The presidential elections, which took place last Sunday in Romania, reveal that 20 years after the fall of the despised Stalinist Ceauşescu regime the country is far removed from any sort of stability or genuine democracy.
Former naval captain and current Conservative President Traian Basescu received 32 percent of the vote. His main rival, the former foreign minister Mircea Geoana of the Social-Democratic Party (PSD), was narrowly behind with 31 percent. A runoff on December 6 will decide between the two candidates.
After the voting, Geoana and National Liberal Party (PNL) candidate Crin Antonescu, who obtained 20 percent, both signed a “pact for a way out of the crisis,” in which they propose the current mayor of the city Sibiu, Klaus Johannis, for the post of prime minister. Basescu has rejected Johannis as prime minister on two separate occasions in favor of his own choice of candidate—a figure who has no support in the Romanian parliament.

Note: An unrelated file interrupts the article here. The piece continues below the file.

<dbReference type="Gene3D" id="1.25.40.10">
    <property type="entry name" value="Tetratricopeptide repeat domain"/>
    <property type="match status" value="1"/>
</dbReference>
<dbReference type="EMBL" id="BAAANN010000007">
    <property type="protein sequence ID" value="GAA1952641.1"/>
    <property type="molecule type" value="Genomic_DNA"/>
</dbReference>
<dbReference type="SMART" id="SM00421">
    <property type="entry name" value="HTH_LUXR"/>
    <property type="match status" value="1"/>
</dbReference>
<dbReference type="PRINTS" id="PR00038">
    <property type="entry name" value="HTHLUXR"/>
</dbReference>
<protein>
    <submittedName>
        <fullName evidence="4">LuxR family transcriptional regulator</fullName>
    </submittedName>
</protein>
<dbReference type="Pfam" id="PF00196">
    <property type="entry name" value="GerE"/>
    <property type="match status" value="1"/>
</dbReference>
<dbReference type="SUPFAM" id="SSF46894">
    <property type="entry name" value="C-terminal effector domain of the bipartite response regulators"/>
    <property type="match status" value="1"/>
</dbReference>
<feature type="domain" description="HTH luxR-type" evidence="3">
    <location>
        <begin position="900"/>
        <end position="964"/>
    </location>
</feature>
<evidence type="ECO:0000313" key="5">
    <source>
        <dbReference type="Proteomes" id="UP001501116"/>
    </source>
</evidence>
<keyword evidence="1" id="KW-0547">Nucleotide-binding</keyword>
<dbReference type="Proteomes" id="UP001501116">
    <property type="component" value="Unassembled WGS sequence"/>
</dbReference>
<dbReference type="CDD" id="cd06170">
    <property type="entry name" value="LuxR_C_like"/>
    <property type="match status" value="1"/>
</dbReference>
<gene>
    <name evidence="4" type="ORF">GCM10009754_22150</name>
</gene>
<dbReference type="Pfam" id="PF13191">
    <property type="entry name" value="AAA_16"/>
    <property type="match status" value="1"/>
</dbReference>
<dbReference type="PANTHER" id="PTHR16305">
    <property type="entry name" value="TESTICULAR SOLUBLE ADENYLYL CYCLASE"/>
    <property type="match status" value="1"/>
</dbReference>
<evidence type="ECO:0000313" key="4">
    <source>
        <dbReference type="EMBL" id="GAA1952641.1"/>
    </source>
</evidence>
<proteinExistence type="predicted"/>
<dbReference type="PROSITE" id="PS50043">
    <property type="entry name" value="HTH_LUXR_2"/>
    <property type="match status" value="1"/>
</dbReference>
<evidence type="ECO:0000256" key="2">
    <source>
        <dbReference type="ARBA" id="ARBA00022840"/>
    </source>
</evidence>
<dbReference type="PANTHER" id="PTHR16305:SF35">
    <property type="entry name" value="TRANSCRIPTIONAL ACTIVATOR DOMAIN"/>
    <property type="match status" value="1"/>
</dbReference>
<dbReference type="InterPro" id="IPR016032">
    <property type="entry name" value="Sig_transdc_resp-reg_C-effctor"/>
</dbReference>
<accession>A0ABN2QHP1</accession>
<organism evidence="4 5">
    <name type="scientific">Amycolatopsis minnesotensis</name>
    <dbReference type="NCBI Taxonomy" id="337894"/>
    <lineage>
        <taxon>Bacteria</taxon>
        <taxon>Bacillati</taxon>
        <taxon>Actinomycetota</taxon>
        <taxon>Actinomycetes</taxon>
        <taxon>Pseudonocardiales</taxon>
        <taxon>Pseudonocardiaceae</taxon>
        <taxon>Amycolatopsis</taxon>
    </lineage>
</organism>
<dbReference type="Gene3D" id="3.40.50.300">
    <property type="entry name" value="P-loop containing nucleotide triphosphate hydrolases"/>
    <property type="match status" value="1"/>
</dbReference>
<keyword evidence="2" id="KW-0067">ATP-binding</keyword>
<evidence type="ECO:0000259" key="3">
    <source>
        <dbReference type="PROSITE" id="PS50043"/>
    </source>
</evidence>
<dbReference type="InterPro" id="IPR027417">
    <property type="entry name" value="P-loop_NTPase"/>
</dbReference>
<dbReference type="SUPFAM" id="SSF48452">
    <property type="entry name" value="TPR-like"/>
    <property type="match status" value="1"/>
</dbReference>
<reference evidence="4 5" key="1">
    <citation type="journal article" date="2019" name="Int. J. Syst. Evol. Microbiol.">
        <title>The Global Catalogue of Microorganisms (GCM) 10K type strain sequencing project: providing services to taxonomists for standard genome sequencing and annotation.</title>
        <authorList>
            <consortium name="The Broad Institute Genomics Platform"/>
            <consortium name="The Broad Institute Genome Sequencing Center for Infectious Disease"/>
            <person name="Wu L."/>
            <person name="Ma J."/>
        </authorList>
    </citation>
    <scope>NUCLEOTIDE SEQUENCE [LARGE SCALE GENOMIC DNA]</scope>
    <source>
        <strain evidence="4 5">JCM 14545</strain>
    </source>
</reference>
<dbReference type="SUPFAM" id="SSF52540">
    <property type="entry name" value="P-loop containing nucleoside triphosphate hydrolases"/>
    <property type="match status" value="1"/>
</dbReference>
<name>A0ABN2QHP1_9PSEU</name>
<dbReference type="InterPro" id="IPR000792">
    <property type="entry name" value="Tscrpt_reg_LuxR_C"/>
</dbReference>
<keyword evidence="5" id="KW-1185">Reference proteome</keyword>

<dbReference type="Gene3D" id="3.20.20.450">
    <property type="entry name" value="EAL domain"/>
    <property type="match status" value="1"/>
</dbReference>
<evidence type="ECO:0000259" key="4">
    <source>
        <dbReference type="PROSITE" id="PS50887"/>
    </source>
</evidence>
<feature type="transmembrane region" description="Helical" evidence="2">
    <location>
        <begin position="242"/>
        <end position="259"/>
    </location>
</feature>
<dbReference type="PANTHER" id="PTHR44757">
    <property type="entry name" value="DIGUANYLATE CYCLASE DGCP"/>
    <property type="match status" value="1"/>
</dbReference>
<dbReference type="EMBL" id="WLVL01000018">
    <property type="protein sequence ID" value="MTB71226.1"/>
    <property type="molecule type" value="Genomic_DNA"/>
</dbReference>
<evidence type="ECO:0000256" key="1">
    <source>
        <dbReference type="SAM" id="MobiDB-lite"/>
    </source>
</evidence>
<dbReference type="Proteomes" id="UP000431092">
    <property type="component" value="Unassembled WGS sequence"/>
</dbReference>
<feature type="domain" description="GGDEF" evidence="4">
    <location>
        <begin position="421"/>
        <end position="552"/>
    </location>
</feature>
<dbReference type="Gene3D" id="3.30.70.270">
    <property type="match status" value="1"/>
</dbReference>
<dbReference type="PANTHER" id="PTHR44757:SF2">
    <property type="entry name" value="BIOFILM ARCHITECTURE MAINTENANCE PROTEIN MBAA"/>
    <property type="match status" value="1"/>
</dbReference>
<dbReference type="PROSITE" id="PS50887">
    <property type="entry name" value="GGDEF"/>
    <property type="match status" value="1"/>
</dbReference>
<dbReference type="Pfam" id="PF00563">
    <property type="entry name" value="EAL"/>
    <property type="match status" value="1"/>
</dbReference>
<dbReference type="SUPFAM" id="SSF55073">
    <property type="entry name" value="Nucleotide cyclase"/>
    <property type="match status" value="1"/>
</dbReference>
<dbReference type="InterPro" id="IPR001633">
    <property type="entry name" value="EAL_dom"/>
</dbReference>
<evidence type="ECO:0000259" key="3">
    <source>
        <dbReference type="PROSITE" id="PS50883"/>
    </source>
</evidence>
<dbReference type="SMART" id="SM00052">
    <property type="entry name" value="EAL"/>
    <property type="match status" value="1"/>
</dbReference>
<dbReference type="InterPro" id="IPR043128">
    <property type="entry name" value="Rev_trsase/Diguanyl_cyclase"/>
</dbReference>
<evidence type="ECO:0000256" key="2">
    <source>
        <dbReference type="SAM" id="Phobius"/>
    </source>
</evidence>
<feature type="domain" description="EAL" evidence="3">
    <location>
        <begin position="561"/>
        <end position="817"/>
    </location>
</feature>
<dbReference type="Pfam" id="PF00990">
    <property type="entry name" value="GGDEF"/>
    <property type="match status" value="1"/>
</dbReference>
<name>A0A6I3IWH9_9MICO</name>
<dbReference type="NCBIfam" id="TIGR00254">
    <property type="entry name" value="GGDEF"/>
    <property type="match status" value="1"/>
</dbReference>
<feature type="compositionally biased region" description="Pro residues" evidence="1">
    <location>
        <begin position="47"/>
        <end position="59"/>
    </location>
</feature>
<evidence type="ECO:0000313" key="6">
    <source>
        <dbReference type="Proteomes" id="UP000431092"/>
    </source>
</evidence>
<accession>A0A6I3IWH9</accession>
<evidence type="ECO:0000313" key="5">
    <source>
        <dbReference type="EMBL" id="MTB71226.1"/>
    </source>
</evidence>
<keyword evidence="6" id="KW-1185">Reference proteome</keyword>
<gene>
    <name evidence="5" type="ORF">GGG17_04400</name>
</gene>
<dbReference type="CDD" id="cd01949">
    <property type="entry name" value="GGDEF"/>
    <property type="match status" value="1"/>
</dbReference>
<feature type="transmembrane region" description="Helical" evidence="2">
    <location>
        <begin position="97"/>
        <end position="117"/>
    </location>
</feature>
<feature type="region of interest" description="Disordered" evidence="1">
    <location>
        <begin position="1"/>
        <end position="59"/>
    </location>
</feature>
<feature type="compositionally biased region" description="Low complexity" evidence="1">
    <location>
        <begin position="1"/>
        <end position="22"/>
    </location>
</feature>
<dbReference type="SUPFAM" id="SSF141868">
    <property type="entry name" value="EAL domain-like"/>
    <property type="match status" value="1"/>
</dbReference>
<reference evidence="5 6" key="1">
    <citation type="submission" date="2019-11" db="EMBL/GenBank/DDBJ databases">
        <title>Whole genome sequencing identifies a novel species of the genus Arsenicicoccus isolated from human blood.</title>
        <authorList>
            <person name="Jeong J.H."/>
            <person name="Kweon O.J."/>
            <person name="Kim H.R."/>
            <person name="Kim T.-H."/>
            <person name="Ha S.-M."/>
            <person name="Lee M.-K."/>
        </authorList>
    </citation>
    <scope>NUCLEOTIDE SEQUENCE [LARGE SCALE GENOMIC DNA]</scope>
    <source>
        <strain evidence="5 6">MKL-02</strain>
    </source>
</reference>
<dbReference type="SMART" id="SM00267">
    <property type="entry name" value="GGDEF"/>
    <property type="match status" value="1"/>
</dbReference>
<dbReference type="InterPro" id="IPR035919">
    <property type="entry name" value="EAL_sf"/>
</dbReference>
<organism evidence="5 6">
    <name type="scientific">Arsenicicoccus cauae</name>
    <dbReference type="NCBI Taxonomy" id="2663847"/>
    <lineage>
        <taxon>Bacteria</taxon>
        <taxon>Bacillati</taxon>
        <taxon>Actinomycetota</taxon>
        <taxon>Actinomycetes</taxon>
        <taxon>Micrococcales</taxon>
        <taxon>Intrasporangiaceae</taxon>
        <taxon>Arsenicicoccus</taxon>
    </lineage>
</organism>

Johannis assessed the cooperation between the PSD and PNL, which up to now have been bitter enemies, as a “positive sign.” According to press reports, the leaders of the PSD and PNL have already distributed the posts in the new cabinet amongst themselves and limited Johannis’ term of office to just four months, during which time he must impose a series of unpopular measures.
The pact also includes tax reductions for enterprises, further wage cuts for public service employees and a radical pruning of all spheres of public expenditure. Broad sections of the political elite regarded Basescu as an obstacle to such painful policies and have temporarily put aside their differences in order to squeeze him out.
The political process has been paralyzed in Romania since a vote of no confidence in the Liberal Democratic Prime Minister Emil Boc in the middle of October. The president and parliament were unable to agree on a common course, particularly with regard to economic policy. A credit of €20 billion, first agreed by the International Monetary Fund in March of this year, was suspended in November until the formation of a new government. Romania needs the IMF funds in order to cover its ballooning budget deficit.